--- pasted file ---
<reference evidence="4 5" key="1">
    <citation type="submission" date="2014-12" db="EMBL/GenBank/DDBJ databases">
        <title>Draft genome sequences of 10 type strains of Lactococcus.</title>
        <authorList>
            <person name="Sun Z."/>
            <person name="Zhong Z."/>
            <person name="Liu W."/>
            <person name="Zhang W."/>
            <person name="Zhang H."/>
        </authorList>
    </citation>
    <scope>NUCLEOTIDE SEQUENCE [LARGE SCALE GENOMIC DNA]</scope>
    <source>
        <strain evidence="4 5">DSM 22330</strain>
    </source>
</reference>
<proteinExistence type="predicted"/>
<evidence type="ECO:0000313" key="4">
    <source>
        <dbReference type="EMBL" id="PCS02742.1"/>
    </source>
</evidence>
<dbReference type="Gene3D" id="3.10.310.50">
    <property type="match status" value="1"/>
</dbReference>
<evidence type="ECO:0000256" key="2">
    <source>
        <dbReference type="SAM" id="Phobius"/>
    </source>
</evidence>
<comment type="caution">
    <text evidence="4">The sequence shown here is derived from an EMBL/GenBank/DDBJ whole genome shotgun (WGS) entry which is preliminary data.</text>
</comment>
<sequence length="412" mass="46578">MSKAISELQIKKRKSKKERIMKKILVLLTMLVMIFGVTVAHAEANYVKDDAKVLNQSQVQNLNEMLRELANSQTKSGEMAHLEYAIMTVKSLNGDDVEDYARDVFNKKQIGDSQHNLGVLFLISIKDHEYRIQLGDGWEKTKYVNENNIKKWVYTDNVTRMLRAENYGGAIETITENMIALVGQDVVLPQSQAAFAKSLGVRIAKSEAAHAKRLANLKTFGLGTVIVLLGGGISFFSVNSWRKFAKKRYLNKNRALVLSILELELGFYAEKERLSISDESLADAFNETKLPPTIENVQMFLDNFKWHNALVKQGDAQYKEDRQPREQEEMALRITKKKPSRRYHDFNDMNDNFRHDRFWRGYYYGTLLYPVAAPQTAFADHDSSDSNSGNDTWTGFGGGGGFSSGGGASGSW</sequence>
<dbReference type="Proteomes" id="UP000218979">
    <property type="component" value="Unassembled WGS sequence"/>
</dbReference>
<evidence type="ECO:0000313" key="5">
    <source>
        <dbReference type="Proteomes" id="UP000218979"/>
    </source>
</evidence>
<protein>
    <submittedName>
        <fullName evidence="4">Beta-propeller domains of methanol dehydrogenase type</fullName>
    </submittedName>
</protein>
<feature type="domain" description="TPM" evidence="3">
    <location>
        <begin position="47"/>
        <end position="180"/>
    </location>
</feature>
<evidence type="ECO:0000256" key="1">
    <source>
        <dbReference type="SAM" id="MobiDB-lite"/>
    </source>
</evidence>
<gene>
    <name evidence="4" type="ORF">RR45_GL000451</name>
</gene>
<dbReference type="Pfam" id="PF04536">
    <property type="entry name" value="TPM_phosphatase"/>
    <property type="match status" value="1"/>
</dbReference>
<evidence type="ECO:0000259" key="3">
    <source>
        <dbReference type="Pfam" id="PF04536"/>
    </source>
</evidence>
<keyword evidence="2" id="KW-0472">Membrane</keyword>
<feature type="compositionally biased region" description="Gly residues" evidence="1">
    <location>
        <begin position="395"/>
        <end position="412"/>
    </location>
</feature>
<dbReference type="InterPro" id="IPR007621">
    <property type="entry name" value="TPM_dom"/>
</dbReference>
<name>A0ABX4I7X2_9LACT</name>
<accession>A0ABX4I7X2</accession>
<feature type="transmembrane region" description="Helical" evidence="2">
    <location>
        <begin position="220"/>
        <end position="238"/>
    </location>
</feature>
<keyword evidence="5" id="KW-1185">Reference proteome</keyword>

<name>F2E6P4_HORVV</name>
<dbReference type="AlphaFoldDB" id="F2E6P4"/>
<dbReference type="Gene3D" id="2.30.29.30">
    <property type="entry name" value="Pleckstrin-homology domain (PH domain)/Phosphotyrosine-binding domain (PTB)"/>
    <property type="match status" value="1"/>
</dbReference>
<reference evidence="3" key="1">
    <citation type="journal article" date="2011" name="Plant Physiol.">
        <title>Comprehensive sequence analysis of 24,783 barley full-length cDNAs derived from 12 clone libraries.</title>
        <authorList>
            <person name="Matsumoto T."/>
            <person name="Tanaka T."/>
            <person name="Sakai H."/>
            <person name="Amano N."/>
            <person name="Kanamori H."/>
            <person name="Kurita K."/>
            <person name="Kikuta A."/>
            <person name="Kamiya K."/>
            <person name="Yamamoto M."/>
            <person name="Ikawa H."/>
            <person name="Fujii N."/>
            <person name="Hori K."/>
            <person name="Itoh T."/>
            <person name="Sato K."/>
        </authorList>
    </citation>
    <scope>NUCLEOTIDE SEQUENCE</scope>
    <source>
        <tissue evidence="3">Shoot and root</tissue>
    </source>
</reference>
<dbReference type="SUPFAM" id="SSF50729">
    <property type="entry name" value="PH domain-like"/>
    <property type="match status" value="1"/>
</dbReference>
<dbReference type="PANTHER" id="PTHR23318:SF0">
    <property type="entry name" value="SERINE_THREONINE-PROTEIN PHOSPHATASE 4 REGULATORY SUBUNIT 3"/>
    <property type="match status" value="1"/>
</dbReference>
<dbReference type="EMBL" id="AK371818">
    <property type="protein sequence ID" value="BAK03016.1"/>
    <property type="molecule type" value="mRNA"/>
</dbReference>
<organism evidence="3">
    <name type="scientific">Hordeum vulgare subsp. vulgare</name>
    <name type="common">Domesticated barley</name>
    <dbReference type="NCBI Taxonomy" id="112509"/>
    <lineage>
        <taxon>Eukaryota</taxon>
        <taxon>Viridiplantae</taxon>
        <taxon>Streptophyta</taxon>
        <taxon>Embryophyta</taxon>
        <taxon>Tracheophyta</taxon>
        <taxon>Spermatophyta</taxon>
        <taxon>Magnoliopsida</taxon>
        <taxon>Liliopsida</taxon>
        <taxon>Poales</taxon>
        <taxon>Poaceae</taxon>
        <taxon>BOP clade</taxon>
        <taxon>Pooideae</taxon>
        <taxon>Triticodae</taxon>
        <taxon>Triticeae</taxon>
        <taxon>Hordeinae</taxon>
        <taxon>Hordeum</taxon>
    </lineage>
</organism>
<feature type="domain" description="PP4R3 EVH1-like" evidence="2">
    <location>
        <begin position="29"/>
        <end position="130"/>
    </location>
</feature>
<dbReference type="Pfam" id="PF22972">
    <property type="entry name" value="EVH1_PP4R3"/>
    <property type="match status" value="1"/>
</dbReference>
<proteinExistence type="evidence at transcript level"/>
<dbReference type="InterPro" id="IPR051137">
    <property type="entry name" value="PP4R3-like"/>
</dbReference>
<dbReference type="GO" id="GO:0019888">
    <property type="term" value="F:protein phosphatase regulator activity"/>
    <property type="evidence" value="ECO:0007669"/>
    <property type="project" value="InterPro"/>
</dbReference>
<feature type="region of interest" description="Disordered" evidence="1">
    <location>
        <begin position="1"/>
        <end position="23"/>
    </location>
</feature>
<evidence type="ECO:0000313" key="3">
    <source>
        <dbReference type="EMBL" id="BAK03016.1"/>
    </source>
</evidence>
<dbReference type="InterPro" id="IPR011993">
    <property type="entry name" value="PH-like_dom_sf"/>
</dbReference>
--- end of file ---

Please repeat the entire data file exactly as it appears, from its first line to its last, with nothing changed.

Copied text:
<reference evidence="4 5" key="1">
    <citation type="submission" date="2014-12" db="EMBL/GenBank/DDBJ databases">
        <title>Draft genome sequences of 10 type strains of Lactococcus.</title>
        <authorList>
            <person name="Sun Z."/>
            <person name="Zhong Z."/>
            <person name="Liu W."/>
            <person name="Zhang W."/>
            <person name="Zhang H."/>
        </authorList>
    </citation>
    <scope>NUCLEOTIDE SEQUENCE [LARGE SCALE GENOMIC DNA]</scope>
    <source>
        <strain evidence="4 5">DSM 22330</strain>
    </source>
</reference>
<proteinExistence type="predicted"/>
<evidence type="ECO:0000313" key="4">
    <source>
        <dbReference type="EMBL" id="PCS02742.1"/>
    </source>
</evidence>
<dbReference type="Gene3D" id="3.10.310.50">
    <property type="match status" value="1"/>
</dbReference>
<evidence type="ECO:0000256" key="2">
    <source>
        <dbReference type="SAM" id="Phobius"/>
    </source>
</evidence>
<comment type="caution">
    <text evidence="4">The sequence shown here is derived from an EMBL/GenBank/DDBJ whole genome shotgun (WGS) entry which is preliminary data.</text>
</comment>
<sequence length="412" mass="46578">MSKAISELQIKKRKSKKERIMKKILVLLTMLVMIFGVTVAHAEANYVKDDAKVLNQSQVQNLNEMLRELANSQTKSGEMAHLEYAIMTVKSLNGDDVEDYARDVFNKKQIGDSQHNLGVLFLISIKDHEYRIQLGDGWEKTKYVNENNIKKWVYTDNVTRMLRAENYGGAIETITENMIALVGQDVVLPQSQAAFAKSLGVRIAKSEAAHAKRLANLKTFGLGTVIVLLGGGISFFSVNSWRKFAKKRYLNKNRALVLSILELELGFYAEKERLSISDESLADAFNETKLPPTIENVQMFLDNFKWHNALVKQGDAQYKEDRQPREQEEMALRITKKKPSRRYHDFNDMNDNFRHDRFWRGYYYGTLLYPVAAPQTAFADHDSSDSNSGNDTWTGFGGGGGFSSGGGASGSW</sequence>
<dbReference type="Proteomes" id="UP000218979">
    <property type="component" value="Unassembled WGS sequence"/>
</dbReference>
<evidence type="ECO:0000313" key="5">
    <source>
        <dbReference type="Proteomes" id="UP000218979"/>
    </source>
</evidence>
<protein>
    <submittedName>
        <fullName evidence="4">Beta-propeller domains of methanol dehydrogenase type</fullName>
    </submittedName>
</protein>
<feature type="domain" description="TPM" evidence="3">
    <location>
        <begin position="47"/>
        <end position="180"/>
    </location>
</feature>
<evidence type="ECO:0000256" key="1">
    <source>
        <dbReference type="SAM" id="MobiDB-lite"/>
    </source>
</evidence>
<gene>
    <name evidence="4" type="ORF">RR45_GL000451</name>
</gene>
<dbReference type="Pfam" id="PF04536">
    <property type="entry name" value="TPM_phosphatase"/>
    <property type="match status" value="1"/>
</dbReference>
<evidence type="ECO:0000259" key="3">
    <source>
        <dbReference type="Pfam" id="PF04536"/>
    </source>
</evidence>
<keyword evidence="2" id="KW-0472">Membrane</keyword>
<feature type="compositionally biased region" description="Gly residues" evidence="1">
    <location>
        <begin position="395"/>
        <end position="412"/>
    </location>
</feature>
<dbReference type="InterPro" id="IPR007621">
    <property type="entry name" value="TPM_dom"/>
</dbReference>
<name>A0ABX4I7X2_9LACT</name>
<accession>A0ABX4I7X2</accession>
<feature type="transmembrane region" description="Helical" evidence="2">
    <location>
        <begin position="220"/>
        <end position="238"/>
    </location>
</feature>
<keyword evidence="5" id="KW-1185">Reference proteome</keyword>

<name>F2E6P4_HORVV</name>
<dbReference type="AlphaFoldDB" id="F2E6P4"/>
<dbReference type="Gene3D" id="2.30.29.30">
    <property type="entry name" value="Pleckstrin-homology domain (PH domain)/Phosphotyrosine-binding domain (PTB)"/>
    <property type="match status" value="1"/>
</dbReference>
<reference evidence="3" key="1">
    <citation type="journal article" date="2011" name="Plant Physiol.">
        <title>Comprehensive sequence analysis of 24,783 barley full-length cDNAs derived from 12 clone libraries.</title>
        <authorList>
            <person name="Matsumoto T."/>
            <person name="Tanaka T."/>
            <person name="Sakai H."/>
            <person name="Amano N."/>
            <person name="Kanamori H."/>
            <person name="Kurita K."/>
            <person name="Kikuta A."/>
            <person name="Kamiya K."/>
            <person name="Yamamoto M."/>
            <person name="Ikawa H."/>
            <person name="Fujii N."/>
            <person name="Hori K."/>
            <person name="Itoh T."/>
            <person name="Sato K."/>
        </authorList>
    </citation>
    <scope>NUCLEOTIDE SEQUENCE</scope>
    <source>
        <tissue evidence="3">Shoot and root</tissue>
    </source>
</reference>
<dbReference type="SUPFAM" id="SSF50729">
    <property type="entry name" value="PH domain-like"/>
    <property type="match status" value="1"/>
</dbReference>
<dbReference type="PANTHER" id="PTHR23318:SF0">
    <property type="entry name" value="SERINE_THREONINE-PROTEIN PHOSPHATASE 4 REGULATORY SUBUNIT 3"/>
    <property type="match status" value="1"/>
</dbReference>
<dbReference type="EMBL" id="AK371818">
    <property type="protein sequence ID" value="BAK03016.1"/>
    <property type="molecule type" value="mRNA"/>
</dbReference>
<organism evidence="3">
    <name type="scientific">Hordeum vulgare subsp. vulgare</name>
    <name type="common">Domesticated barley</name>
    <dbReference type="NCBI Taxonomy" id="112509"/>
    <lineage>
        <taxon>Eukaryota</taxon>
        <taxon>Viridiplantae</taxon>
        <taxon>Streptophyta</taxon>
        <taxon>Embryophyta</taxon>
        <taxon>Tracheophyta</taxon>
        <taxon>Spermatophyta</taxon>
        <taxon>Magnoliopsida</taxon>
        <taxon>Liliopsida</taxon>
        <taxon>Poales</taxon>
        <taxon>Poaceae</taxon>
        <taxon>BOP clade</taxon>
        <taxon>Pooideae</taxon>
        <taxon>Triticodae</taxon>
        <taxon>Triticeae</taxon>
        <taxon>Hordeinae</taxon>
        <taxon>Hordeum</taxon>
    </lineage>
</organism>
<feature type="domain" description="PP4R3 EVH1-like" evidence="2">
    <location>
        <begin position="29"/>
        <end position="130"/>
    </location>
</feature>
<dbReference type="Pfam" id="PF22972">
    <property type="entry name" value="EVH1_PP4R3"/>
    <property type="match status" value="1"/>
</dbReference>
<proteinExistence type="evidence at transcript level"/>
<dbReference type="InterPro" id="IPR051137">
    <property type="entry name" value="PP4R3-like"/>
</dbReference>
<dbReference type="GO" id="GO:0019888">
    <property type="term" value="F:protein phosphatase regulator activity"/>
    <property type="evidence" value="ECO:0007669"/>
    <property type="project" value="InterPro"/>
</dbReference>
<feature type="region of interest" description="Disordered" evidence="1">
    <location>
        <begin position="1"/>
        <end position="23"/>
    </location>
</feature>
<evidence type="ECO:0000313" key="3">
    <source>
        <dbReference type="EMBL" id="BAK03016.1"/>
    </source>
</evidence>
<dbReference type="InterPro" id="IPR011993">
    <property type="entry name" value="PH-like_dom_sf"/>
</dbReference>